The New Haven Independent reports that Sen. Joe Lieberman (D – CT) is leading a coalition of “centrists” and “moderates” against a public option for healthcare—a government-run health plan that would compete with private insurers. As we recently discussed, the public option is supported by about three-quarters of the public, who, in the terms of the Congressional debate, presumably represent the “extremists” and “partisans” of the political spectrum.

We also recently pointed out how Congressional opposition to the public option seems to be coming from those who represent small states whose healthcare markets are dominated by a local monopoly.

About a month ago, Health Care for America Now and Sen. Chuck Schumer (D – NY) released a detailed report that analyzed the healthcare markets in all fifty states. The report concluded:

[E]xtreme health insurance industry consolidation has resulted in a market failure where a small number of large companies use their concentrated power to control premium levels, benefit packages, and provider payments in the markets they dominate. As a result, health insurance premiums have skyrocketed, going up more than 87% – on average – over the past six years.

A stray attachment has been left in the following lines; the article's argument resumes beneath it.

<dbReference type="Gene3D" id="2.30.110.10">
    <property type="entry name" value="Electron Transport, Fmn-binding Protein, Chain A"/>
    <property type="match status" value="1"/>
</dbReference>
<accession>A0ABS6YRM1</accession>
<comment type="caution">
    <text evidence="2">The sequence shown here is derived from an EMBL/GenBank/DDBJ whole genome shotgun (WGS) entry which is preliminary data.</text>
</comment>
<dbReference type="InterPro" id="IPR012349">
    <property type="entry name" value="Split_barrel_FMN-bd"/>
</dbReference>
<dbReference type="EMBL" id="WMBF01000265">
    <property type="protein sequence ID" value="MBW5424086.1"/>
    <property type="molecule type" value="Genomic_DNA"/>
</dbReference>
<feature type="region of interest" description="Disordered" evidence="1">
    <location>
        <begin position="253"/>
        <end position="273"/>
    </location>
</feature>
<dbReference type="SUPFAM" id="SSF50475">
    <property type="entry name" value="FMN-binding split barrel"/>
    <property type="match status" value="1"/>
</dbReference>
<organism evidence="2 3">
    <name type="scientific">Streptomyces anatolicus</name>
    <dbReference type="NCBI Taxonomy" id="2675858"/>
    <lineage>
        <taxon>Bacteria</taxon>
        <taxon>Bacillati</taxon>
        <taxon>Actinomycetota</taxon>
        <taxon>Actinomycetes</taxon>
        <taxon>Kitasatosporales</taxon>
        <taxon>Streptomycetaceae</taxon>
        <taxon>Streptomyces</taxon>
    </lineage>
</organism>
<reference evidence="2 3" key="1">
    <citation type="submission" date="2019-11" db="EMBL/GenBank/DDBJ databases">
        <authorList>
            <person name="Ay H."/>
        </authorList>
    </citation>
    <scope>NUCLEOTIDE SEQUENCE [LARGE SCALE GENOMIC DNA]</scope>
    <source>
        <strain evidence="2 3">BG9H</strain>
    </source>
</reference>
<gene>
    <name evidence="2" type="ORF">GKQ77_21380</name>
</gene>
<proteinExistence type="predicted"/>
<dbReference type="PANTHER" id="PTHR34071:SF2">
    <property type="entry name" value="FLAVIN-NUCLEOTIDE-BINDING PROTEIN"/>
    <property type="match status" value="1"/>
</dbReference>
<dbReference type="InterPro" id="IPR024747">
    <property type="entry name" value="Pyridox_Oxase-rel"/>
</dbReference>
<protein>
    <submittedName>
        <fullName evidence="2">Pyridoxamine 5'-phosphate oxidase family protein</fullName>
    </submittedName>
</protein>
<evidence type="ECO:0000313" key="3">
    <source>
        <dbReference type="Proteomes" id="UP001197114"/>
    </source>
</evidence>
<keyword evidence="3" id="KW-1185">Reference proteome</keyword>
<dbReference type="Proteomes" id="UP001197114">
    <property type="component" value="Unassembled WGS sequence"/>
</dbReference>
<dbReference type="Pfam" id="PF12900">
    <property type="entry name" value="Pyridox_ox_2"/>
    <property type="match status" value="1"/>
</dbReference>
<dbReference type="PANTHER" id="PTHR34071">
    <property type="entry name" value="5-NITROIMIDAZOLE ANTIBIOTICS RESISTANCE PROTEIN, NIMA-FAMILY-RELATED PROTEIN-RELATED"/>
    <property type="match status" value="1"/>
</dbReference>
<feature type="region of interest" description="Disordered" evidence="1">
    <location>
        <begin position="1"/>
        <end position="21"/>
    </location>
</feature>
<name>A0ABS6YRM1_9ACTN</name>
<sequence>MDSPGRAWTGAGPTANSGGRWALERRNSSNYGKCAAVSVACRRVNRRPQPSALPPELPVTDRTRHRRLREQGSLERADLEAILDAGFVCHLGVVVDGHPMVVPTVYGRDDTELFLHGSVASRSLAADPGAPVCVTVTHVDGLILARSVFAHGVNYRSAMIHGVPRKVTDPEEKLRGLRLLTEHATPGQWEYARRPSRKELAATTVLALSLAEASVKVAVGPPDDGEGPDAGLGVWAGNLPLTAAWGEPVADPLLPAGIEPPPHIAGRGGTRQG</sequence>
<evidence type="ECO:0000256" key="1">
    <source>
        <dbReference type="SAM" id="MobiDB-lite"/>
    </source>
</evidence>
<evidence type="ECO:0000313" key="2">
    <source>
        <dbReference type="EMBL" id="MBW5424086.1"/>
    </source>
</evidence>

How did Connecticut fare in the report’s analysis? WellPoint Inc., the state’s biggest insurer, controls 55 percent of the market, which makes it “highly concentrated” under Department of Justice guidelines. In a highly concentrated market, “an insurer could raise premiums and/or reduce the variety of plans or quality of services offered to customers with impunity.” This is perhaps why health insurance premiums in Connecticut increased 81 percent between 2000 and 2007.

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